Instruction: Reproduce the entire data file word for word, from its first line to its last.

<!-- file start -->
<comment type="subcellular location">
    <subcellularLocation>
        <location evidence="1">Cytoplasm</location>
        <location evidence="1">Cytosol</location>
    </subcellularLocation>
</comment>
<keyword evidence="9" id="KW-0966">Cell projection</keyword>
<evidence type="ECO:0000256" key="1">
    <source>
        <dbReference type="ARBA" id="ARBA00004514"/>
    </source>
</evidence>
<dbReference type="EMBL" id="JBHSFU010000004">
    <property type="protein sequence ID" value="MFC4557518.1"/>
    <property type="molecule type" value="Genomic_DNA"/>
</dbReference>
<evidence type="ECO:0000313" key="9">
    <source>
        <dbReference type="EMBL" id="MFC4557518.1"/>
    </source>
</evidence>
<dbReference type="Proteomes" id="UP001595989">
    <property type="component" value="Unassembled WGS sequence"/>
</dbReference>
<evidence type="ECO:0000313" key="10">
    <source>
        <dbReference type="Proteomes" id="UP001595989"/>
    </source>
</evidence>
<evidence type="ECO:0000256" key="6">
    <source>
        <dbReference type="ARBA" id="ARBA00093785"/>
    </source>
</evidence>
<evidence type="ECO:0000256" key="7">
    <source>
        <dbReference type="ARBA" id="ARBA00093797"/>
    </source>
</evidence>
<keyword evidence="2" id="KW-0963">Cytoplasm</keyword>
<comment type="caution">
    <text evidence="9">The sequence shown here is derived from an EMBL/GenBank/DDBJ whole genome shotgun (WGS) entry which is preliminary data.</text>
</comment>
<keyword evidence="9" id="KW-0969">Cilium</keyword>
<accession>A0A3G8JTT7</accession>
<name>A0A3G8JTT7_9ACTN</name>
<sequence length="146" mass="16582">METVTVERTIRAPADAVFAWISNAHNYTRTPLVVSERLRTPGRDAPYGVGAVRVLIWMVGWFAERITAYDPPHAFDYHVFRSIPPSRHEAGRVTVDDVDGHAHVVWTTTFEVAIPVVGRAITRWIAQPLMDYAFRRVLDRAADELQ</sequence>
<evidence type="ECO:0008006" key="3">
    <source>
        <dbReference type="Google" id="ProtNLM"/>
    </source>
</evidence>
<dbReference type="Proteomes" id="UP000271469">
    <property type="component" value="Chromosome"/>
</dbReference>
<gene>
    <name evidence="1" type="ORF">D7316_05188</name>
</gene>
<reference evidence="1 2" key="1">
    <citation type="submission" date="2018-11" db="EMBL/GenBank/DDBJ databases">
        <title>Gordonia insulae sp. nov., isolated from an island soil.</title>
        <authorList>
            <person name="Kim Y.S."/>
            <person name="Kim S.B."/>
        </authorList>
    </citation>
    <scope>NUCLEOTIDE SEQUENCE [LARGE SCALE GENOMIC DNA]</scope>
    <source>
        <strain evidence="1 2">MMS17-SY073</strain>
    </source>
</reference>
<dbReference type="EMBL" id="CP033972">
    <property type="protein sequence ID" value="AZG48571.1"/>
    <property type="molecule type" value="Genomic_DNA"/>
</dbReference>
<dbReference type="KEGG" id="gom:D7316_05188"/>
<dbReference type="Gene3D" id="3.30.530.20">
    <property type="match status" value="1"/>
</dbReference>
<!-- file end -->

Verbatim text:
<comment type="subcellular location">
    <subcellularLocation>
        <location evidence="1">Cytoplasm</location>
        <location evidence="1">Cytosol</location>
    </subcellularLocation>
</comment>
<keyword evidence="9" id="KW-0966">Cell projection</keyword>
<evidence type="ECO:0000256" key="1">
    <source>
        <dbReference type="ARBA" id="ARBA00004514"/>
    </source>
</evidence>
<dbReference type="EMBL" id="JBHSFU010000004">
    <property type="protein sequence ID" value="MFC4557518.1"/>
    <property type="molecule type" value="Genomic_DNA"/>
</dbReference>
<evidence type="ECO:0000313" key="9">
    <source>
        <dbReference type="EMBL" id="MFC4557518.1"/>
    </source>
</evidence>
<dbReference type="Proteomes" id="UP001595989">
    <property type="component" value="Unassembled WGS sequence"/>
</dbReference>
<evidence type="ECO:0000313" key="10">
    <source>
        <dbReference type="Proteomes" id="UP001595989"/>
    </source>
</evidence>
<evidence type="ECO:0000256" key="6">
    <source>
        <dbReference type="ARBA" id="ARBA00093785"/>
    </source>
</evidence>
<evidence type="ECO:0000256" key="7">
    <source>
        <dbReference type="ARBA" id="ARBA00093797"/>
    </source>
</evidence>
<keyword evidence="2" id="KW-0963">Cytoplasm</keyword>
<comment type="caution">
    <text evidence="9">The sequence shown here is derived from an EMBL/GenBank/DDBJ whole genome shotgun (WGS) entry which is preliminary data.</text>
</comment>
<keyword evidence="9" id="KW-0969">Cilium</keyword>
<accession>A0A3G8JTT7</accession>
<name>A0A3G8JTT7_9ACTN</name>
<sequence length="146" mass="16582">METVTVERTIRAPADAVFAWISNAHNYTRTPLVVSERLRTPGRDAPYGVGAVRVLIWMVGWFAERITAYDPPHAFDYHVFRSIPPSRHEAGRVTVDDVDGHAHVVWTTTFEVAIPVVGRAITRWIAQPLMDYAFRRVLDRAADELQ</sequence>
<evidence type="ECO:0008006" key="3">
    <source>
        <dbReference type="Google" id="ProtNLM"/>
    </source>
</evidence>
<dbReference type="Proteomes" id="UP000271469">
    <property type="component" value="Chromosome"/>
</dbReference>
<gene>
    <name evidence="1" type="ORF">D7316_05188</name>
</gene>
<reference evidence="1 2" key="1">
    <citation type="submission" date="2018-11" db="EMBL/GenBank/DDBJ databases">
        <title>Gordonia insulae sp. nov., isolated from an island soil.</title>
        <authorList>
            <person name="Kim Y.S."/>
            <person name="Kim S.B."/>
        </authorList>
    </citation>
    <scope>NUCLEOTIDE SEQUENCE [LARGE SCALE GENOMIC DNA]</scope>
    <source>
        <strain evidence="1 2">MMS17-SY073</strain>
    </source>
</reference>
<dbReference type="EMBL" id="CP033972">
    <property type="protein sequence ID" value="AZG48571.1"/>
    <property type="molecule type" value="Genomic_DNA"/>
</dbReference>
<dbReference type="KEGG" id="gom:D7316_05188"/>
<dbReference type="Gene3D" id="3.30.530.20">
    <property type="match status" value="1"/>
</dbReference>